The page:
There is something very British about the sound of church bells. For centuries, their ringing has called us to wake, to pray, to work, to arms, to feast, and, in times of crisis, to come together. They ring out joyfully at weddings and toll mournfully at funerals. They mark the significant events in the lives of individuals, communities, and nations.
The early missionaries used small hand bells to call people to worship, with bells being introduced into Christian churches around 400 AD. Since then, the technology and art of bell ringing has developed significantly, including the development of ‘changes’ that could be learned by heart to create patterns of ringing, and ‘methods’, often titled after the cities in which they were first rung, such as Norwich, London and Cambridge.
At the end of the First World War, bells rang out across the country to celebrate the coming of peace, and have been used in celebrations ever since. 95% of bells in the UK ‘rang in’ the Millennium, a bell announced the opening of the London Olympics in 2012 and, as part of the Her Majesty the Queen’s Diamond Jubilee celebrations a floating belfry with eight bells led the Thames Pageant of a thousand boats.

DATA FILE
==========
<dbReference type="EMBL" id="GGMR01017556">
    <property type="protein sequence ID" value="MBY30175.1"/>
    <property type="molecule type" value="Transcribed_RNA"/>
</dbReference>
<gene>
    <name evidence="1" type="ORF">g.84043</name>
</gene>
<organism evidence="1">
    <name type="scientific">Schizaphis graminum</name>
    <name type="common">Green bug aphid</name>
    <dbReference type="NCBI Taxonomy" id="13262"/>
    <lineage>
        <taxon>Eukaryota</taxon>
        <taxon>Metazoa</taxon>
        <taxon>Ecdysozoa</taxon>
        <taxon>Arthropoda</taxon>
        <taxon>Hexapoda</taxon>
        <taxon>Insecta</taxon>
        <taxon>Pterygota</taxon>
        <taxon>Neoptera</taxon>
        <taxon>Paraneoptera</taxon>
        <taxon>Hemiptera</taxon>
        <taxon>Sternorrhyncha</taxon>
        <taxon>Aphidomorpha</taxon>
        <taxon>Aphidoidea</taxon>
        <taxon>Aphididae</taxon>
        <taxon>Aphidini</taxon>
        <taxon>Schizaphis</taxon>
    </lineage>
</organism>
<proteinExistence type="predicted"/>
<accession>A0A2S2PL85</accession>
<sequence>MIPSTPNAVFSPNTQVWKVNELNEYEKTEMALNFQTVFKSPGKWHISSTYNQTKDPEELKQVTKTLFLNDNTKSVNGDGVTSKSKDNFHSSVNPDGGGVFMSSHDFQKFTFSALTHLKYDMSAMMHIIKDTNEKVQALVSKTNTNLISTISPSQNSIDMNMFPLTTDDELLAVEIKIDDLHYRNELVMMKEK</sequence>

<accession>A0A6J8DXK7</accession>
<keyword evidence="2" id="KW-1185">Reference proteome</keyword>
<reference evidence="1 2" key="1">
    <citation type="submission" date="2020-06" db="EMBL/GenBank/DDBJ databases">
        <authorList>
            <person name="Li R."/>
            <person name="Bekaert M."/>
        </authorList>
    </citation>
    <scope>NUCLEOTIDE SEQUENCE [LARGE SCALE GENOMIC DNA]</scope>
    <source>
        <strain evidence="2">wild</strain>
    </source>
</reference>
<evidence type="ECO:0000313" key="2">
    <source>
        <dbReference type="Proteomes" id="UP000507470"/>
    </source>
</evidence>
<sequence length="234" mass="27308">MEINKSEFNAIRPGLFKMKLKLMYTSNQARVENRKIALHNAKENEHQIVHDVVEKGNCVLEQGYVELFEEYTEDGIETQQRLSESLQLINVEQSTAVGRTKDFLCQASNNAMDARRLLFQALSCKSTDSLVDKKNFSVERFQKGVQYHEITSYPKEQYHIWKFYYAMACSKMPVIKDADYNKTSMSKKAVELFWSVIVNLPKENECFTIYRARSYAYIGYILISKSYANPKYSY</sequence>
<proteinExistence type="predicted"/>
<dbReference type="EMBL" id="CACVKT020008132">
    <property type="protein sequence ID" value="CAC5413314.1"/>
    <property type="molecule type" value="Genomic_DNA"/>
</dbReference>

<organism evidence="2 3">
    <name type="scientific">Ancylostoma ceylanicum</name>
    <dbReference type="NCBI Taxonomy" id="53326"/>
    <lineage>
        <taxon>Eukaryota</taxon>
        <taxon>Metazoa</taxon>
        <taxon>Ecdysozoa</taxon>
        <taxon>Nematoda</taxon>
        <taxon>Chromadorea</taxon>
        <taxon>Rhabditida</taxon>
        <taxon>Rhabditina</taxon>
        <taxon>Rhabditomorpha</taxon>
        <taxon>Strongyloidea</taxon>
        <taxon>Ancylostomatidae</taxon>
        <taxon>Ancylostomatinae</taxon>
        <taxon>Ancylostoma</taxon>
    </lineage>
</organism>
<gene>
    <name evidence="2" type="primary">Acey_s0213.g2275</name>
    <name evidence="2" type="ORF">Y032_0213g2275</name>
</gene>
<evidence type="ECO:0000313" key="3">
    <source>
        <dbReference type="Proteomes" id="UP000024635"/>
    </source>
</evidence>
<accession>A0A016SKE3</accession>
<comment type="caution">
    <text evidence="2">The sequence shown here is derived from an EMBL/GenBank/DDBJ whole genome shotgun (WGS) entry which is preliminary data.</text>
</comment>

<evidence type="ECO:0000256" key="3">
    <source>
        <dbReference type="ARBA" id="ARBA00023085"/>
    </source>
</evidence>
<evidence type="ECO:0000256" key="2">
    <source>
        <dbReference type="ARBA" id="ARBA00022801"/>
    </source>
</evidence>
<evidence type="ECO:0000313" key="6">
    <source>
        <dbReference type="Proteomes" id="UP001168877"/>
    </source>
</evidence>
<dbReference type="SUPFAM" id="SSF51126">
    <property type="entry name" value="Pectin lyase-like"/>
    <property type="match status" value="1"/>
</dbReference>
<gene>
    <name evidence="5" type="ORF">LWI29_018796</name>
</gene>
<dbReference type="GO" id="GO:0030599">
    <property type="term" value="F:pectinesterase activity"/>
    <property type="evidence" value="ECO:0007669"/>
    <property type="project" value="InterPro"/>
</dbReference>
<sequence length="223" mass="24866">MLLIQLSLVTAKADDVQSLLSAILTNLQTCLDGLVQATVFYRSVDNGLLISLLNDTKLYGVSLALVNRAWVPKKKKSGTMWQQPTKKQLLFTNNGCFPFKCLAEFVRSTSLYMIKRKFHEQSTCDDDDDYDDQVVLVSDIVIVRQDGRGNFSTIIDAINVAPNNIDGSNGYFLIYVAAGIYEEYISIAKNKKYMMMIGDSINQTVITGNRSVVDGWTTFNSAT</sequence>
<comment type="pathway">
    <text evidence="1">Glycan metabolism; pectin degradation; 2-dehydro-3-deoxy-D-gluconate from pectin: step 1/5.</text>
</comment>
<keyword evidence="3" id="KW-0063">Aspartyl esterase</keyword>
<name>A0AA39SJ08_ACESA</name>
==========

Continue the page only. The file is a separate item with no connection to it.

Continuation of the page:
Located as they are at the top of church towers – often the tallest structure in a community – and their sound going out in all directions, the ringing of bells is a good picture of a key part of the Christian gospel – that of proclaiming the ‘gospel’ (good news) of Christianity and calling all people to respond. A group of people work together, using their skill and commitment, to do their part, which is then translated into a pitched ‘song’ that is broadcast to all people in the vicinity, whatever their age, sex or social status. The good news of Christianity is for all, and it ‘rings out’ when Christians work together to bring that good news to their local communities in word and action.
“The Lord’s message rang out from you…”
(1 Thessalonians 1:8a)
The ringing teams in both Harwell and Chilton are always open to new ringers, and learning bell ringing can open up a hobby that can last a lifetime. A band of ringers can do so much more than one or two individuals – the variety of the ‘changes’ possible increases exponentially with each additional member. And so it is with proclaiming and being good news in our communities; with each new member, the possibilities multiply. We each have a unique and valuable role to play, ringing out across our communities.